Some years ago, in San Pedro, and later in Torrance, I bought books from a used bookseller and poet named j.b. kennedy. He spelled his name lower case. Ever run in to him? He must be very old now if still among the living.

    Actually, the floors in our house all need stripped and refinished. In two places, the boards don’t match – we replaced some that were damaged. In doing so, we discovered that the builder made a sub-floor, then overlaid that with felt (presumably for insulation and to reduce the likelihood of squeaking), then the hardwood on top of that. The lumber company in the Cumberland Plateau area from which the hardwood was purchased is still in business, but we didn’t take the time to go there to purchase the replacement boards. In retrospect, I think we should have.

  4. Yeah, the housing market. It’s not as insane in the area we live, but it is still pretty bad. I grew up in L.A. (Lived in Hawthorne, went to private school in Burbank) and spent several years in Orange County after graduation. Where we live now, about 80 mi. north of Sacramento is very rural and tame by comparison. It was a huge escape from the big city, and the kind of life I’d lived there, and a good place to raise my two kids.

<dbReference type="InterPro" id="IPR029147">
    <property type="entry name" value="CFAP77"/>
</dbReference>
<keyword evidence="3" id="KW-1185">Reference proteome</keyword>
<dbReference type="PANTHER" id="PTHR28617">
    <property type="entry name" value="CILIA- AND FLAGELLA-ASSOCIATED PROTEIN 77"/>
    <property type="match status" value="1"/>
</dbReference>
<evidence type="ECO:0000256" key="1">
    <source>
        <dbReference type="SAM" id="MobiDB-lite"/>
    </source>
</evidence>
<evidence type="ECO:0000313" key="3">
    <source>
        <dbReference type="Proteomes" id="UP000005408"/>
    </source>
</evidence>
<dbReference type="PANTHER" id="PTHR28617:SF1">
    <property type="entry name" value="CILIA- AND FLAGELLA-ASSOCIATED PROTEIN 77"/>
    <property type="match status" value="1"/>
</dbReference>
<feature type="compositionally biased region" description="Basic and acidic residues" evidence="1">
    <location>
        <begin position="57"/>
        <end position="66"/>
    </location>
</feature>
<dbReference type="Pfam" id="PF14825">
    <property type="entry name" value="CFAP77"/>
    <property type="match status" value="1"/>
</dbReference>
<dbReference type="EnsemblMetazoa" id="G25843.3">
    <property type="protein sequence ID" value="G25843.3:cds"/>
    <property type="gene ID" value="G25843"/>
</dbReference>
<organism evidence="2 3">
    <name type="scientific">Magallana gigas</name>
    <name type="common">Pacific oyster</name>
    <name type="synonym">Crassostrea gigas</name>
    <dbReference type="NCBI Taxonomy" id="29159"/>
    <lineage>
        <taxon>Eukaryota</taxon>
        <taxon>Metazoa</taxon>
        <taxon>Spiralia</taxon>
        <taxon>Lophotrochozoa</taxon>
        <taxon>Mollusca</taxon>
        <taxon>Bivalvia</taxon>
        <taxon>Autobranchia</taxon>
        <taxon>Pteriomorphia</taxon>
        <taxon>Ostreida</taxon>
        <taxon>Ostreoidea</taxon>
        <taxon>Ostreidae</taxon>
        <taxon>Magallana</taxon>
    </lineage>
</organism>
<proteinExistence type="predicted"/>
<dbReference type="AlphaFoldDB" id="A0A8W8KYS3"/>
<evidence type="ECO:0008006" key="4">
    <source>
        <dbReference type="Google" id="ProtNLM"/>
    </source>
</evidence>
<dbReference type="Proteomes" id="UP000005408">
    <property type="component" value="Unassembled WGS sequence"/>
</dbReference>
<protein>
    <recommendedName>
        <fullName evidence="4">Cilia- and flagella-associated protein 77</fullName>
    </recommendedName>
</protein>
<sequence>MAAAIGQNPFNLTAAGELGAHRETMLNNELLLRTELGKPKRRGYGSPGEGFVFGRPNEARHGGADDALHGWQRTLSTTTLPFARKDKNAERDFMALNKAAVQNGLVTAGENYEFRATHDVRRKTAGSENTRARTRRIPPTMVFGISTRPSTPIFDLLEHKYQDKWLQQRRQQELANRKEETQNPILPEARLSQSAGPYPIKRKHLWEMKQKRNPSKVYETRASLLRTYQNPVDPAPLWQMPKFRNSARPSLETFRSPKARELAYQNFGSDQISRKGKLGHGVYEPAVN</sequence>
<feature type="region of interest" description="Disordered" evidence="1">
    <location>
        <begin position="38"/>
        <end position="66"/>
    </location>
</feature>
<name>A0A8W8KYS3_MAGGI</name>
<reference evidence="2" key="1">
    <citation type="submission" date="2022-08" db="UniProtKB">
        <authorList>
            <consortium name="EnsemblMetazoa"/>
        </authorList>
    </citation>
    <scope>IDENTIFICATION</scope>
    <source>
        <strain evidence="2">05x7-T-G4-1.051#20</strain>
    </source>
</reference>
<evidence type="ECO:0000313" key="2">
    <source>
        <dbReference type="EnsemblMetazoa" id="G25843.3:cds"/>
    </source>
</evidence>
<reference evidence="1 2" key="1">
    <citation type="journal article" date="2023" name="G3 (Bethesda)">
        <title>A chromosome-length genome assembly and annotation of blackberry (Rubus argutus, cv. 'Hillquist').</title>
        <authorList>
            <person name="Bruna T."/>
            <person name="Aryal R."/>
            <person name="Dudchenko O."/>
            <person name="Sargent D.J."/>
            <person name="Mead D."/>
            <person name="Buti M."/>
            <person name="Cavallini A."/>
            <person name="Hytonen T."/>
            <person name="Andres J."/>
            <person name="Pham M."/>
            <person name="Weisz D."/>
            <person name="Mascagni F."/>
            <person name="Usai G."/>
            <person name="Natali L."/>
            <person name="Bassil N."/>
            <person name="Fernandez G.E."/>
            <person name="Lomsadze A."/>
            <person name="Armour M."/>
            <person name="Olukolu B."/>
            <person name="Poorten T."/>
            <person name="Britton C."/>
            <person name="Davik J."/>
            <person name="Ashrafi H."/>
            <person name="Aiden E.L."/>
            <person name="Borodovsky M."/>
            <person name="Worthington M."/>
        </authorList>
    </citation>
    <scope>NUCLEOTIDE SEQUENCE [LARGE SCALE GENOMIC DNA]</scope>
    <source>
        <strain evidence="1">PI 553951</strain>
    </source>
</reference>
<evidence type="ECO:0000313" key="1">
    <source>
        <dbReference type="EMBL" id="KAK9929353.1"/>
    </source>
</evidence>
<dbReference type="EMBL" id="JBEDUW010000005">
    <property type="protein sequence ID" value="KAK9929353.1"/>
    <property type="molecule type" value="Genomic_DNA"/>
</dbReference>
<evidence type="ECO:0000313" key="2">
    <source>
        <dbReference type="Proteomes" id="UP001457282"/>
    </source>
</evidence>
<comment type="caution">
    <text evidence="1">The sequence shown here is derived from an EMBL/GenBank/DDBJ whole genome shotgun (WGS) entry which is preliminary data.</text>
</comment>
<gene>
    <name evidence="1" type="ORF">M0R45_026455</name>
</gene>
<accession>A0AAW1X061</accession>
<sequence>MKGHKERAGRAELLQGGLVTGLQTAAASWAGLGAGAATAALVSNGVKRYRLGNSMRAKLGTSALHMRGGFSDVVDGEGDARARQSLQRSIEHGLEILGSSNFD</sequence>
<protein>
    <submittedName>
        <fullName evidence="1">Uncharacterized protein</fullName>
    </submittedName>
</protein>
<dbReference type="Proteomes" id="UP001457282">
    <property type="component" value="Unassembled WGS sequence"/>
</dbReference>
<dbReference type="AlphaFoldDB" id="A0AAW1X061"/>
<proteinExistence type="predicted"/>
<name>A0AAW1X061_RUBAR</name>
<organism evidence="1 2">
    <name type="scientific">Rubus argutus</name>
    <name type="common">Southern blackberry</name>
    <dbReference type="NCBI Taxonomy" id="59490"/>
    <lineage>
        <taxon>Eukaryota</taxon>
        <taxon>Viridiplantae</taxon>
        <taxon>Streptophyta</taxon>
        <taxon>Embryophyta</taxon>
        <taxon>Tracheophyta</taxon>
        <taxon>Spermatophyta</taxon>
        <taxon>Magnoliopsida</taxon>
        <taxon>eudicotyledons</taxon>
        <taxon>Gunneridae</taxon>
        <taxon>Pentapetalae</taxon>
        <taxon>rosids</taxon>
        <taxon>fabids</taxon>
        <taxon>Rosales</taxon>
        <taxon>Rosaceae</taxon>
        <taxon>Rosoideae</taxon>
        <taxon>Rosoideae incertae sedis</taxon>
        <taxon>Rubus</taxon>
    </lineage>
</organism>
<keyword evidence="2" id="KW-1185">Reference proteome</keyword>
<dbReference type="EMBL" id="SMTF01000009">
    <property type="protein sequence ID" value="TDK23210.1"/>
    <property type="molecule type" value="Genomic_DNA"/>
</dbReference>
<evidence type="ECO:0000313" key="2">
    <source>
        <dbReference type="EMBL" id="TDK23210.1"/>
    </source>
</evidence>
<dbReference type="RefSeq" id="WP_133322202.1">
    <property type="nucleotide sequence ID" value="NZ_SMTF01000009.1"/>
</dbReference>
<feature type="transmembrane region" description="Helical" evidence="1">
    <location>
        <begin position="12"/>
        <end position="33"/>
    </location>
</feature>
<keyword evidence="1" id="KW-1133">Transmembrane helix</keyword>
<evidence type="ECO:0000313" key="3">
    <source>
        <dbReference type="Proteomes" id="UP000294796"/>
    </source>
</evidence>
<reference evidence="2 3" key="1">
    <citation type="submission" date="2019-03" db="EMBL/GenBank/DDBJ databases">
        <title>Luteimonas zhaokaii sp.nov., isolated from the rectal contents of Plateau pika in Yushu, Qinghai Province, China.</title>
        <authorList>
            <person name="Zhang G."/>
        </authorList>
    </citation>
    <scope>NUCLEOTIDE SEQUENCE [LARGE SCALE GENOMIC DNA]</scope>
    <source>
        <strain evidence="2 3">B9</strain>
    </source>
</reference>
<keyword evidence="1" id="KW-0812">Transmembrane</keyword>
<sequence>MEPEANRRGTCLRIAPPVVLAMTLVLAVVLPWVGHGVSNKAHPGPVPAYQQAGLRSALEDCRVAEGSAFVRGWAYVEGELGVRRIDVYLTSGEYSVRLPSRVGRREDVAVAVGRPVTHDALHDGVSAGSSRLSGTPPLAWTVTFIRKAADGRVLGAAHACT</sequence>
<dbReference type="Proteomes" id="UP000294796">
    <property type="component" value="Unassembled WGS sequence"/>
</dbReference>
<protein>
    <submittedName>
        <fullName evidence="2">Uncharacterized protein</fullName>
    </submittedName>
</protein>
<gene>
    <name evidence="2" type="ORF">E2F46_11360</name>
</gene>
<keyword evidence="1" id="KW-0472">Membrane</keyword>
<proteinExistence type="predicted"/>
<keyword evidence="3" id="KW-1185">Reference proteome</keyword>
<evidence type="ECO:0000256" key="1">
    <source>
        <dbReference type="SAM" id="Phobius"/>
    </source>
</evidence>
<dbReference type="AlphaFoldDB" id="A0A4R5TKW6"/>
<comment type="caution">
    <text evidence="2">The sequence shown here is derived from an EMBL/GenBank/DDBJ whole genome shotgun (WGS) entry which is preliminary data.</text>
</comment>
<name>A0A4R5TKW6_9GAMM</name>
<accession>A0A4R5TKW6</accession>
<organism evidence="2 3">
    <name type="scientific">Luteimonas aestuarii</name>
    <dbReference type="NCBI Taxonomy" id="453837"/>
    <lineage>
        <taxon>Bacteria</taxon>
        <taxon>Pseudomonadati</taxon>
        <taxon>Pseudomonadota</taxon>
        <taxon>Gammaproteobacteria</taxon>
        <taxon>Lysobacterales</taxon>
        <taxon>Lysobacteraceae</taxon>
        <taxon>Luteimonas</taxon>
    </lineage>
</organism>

We don’t have any built-ins in our place, but I know what you’re speaking of, and I love that sort of thing too. We do have lots of wonderful Craftman style homes here in Chico, though ours is not one of them. Ours is much older. We have all kinds of old homes here, all mixed together. It’s an interesting town.

    My brother lives near Pasedena, in Arcadia, in a very nice old ranch style home, which came about 1/4 mile from being burned down in one of the big fires last summer.

    I’ll ask Paul about the poet/bookseller. He’s from Orange County, and he’s the literary one in our marriage. The bookselling was his business and I took over the running of it after we got married, so he could take a “real” job. I’m still learning the ropes and it made a lot more money before I came along!